Private wind turbines may soon be permitted in Soldotna.
The Soldotna City Council expects to introduce an ordinance at its Feb. 24 meeting that would allow the board to amend zoning regulations in a way that establishes standards for installing small wind energy systems within city limits.
Soldotna City Planner Stephanie Queen presented the council with a proposed resolution on Wednesday that had been drafted and approved by the planning and zoning committee. The proposal focuses on promoting green energy development while minimizing possible adverse effects.
The Kenai City Council addressed a similar issue in November and voted to amend the city's code in a way that now permits turbines in Kenai. A local wind energy expert, Nadia Daggett, called Kenai's ordinance the most progressive set of guidelines of all Alaska cities. Daggett, owner of Alaskan Wind Industries, has been working with the Soldotna planning and zoning committee to help draft their resolution proposal.
As in Kenai's case, the Soldotna council will need to consider what restrictions to impose on possible generators built in the city. Noise, height and aesthetics must be considered.
At Wednesday's Committee of the Whole meeting, the council seemed to be in favor of amending the code, but it is clear that it will require much discussion to get the ordinance correct.
"I don't mind taking it slow and weighing through it and maybe postponing it a few times until we get it right," council member Dale Bagley said.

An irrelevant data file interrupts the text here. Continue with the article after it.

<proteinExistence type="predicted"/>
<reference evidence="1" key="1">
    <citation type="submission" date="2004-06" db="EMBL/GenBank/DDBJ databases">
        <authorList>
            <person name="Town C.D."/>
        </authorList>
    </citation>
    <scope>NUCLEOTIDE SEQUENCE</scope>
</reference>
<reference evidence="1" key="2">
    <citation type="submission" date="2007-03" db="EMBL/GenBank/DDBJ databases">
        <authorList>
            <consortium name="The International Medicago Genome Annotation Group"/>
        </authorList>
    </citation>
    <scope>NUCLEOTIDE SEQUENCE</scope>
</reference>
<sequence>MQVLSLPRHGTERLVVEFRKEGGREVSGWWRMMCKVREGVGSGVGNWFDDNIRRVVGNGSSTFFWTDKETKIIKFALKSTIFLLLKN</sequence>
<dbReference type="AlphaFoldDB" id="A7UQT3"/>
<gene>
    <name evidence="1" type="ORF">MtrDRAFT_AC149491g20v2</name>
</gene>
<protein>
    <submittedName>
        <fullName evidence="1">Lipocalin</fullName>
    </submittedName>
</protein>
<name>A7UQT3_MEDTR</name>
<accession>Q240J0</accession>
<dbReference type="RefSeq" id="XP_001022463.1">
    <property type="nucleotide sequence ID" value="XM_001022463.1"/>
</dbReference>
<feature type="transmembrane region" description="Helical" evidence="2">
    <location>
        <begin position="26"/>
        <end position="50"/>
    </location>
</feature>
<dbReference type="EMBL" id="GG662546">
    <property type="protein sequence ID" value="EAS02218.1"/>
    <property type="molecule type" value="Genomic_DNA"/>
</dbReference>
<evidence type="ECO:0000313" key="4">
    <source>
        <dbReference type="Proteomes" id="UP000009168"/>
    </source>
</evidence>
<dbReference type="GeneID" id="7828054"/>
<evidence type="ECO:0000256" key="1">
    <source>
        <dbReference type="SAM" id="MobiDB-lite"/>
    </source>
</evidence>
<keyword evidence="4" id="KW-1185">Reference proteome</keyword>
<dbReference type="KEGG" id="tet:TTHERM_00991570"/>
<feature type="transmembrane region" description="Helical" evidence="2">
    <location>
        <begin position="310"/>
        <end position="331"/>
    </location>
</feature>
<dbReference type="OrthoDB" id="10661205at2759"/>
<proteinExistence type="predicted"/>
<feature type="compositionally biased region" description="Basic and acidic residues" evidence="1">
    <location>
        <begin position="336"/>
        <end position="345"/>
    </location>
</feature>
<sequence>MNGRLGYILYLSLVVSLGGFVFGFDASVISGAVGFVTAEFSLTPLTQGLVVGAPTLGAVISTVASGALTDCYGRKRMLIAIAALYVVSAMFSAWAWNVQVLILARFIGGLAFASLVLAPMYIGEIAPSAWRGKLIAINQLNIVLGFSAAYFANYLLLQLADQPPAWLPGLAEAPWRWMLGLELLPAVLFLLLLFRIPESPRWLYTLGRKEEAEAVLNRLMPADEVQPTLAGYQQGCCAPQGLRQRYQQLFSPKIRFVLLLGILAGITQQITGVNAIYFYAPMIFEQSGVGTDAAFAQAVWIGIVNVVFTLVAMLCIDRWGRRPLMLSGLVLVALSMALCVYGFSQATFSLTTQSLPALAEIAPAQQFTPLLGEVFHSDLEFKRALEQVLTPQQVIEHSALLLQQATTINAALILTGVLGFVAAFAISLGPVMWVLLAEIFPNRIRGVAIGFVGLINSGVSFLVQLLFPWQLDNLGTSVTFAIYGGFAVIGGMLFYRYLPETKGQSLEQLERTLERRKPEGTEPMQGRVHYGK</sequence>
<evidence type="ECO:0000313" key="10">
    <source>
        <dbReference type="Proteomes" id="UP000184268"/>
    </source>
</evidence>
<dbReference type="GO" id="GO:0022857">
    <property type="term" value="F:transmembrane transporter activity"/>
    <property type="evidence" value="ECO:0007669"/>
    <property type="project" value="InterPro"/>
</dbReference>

Currently, Soldotna code all but prohibits turbines within city boundaries. Height restrictions cap unlisted use construction projects at 36 to 48 feet, depending on the zoning district. Turbines, which are considered unlisted use structures, should be taller than the tree line to take full advantage of the wind.
The planning and zoning committee's proposed resolution defines wind energy systems and establishes construction standards that could be applied when someone wants to build a generator in Soldotna. Such standards mean wind turbines no longer have to meet the universal unlisted use requirements.
The resolution would approve of one turbine on a lot of at least 20,000 square feet as long as the structure is set back at least 20 feet from the edge of the property. If the land plot meets theses standards, a turbine can be approved through an administrative permit, which does not require a public hearing.
The same regulations would cover all Soldotna zones, meaning no area of the city would be prohibited from turbine development.
The resolution says turbines cannot give off more than 50 decibels of noise, must be shorter than 80 feet tall, painted in a non-reflective neutral color and not be used for advertising purposes.
If a piece of property or a turbine does not meet these standards, the developer can apply for a conditional use permit, which could allow the city to approve the generator after going through the public process.
Daggett said Soldotna's wind speed, which averages 4.8 miles per hour at the airport during peak months and 2.8 mph during the slowest months, would be conducive for vertical generators.
Vertical turbines produce less noise, function at slower wind speeds and have less impact on wildlife than horizontal turbines, according to Daggett.
The council expects to hold a public hearing on the possible code amendment in March.
Andrew Waite can be reached at firstname.lastname@example.org.
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